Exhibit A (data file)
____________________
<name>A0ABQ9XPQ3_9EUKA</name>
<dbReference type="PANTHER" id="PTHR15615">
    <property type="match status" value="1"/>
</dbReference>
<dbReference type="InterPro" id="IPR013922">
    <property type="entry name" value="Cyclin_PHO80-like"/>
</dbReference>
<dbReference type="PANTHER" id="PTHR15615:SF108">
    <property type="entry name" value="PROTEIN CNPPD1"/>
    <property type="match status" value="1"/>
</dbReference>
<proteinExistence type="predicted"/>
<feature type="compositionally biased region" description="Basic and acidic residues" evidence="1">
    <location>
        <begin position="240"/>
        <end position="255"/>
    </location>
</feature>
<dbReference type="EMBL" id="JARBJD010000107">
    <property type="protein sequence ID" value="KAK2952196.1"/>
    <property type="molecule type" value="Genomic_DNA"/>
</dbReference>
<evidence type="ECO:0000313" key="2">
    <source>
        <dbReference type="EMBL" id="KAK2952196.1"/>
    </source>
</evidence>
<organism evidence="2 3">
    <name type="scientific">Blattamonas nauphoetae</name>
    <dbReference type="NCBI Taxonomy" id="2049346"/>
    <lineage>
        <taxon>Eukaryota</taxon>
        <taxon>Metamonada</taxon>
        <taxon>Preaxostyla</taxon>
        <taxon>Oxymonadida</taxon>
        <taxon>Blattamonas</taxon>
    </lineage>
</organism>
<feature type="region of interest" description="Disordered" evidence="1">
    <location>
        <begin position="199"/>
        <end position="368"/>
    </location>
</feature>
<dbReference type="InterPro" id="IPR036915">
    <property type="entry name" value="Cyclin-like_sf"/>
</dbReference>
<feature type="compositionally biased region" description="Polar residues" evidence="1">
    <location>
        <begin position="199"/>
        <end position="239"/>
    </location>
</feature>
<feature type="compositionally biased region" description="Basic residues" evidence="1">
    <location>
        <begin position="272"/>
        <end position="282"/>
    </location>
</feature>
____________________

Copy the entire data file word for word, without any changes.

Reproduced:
<name>A0ABQ9XPQ3_9EUKA</name>
<dbReference type="PANTHER" id="PTHR15615">
    <property type="match status" value="1"/>
</dbReference>
<dbReference type="InterPro" id="IPR013922">
    <property type="entry name" value="Cyclin_PHO80-like"/>
</dbReference>
<dbReference type="PANTHER" id="PTHR15615:SF108">
    <property type="entry name" value="PROTEIN CNPPD1"/>
    <property type="match status" value="1"/>
</dbReference>
<proteinExistence type="predicted"/>
<feature type="compositionally biased region" description="Basic and acidic residues" evidence="1">
    <location>
        <begin position="240"/>
        <end position="255"/>
    </location>
</feature>
<dbReference type="EMBL" id="JARBJD010000107">
    <property type="protein sequence ID" value="KAK2952196.1"/>
    <property type="molecule type" value="Genomic_DNA"/>
</dbReference>
<evidence type="ECO:0000313" key="2">
    <source>
        <dbReference type="EMBL" id="KAK2952196.1"/>
    </source>
</evidence>
<organism evidence="2 3">
    <name type="scientific">Blattamonas nauphoetae</name>
    <dbReference type="NCBI Taxonomy" id="2049346"/>
    <lineage>
        <taxon>Eukaryota</taxon>
        <taxon>Metamonada</taxon>
        <taxon>Preaxostyla</taxon>
        <taxon>Oxymonadida</taxon>
        <taxon>Blattamonas</taxon>
    </lineage>
</organism>
<feature type="region of interest" description="Disordered" evidence="1">
    <location>
        <begin position="199"/>
        <end position="368"/>
    </location>
</feature>
<dbReference type="InterPro" id="IPR036915">
    <property type="entry name" value="Cyclin-like_sf"/>
</dbReference>
<feature type="compositionally biased region" description="Polar residues" evidence="1">
    <location>
        <begin position="199"/>
        <end position="239"/>
    </location>
</feature>
<feature type="compositionally biased region" description="Basic residues" evidence="1">
    <location>
        <begin position="272"/>
        <end position="282"/>
    </location>
</feature>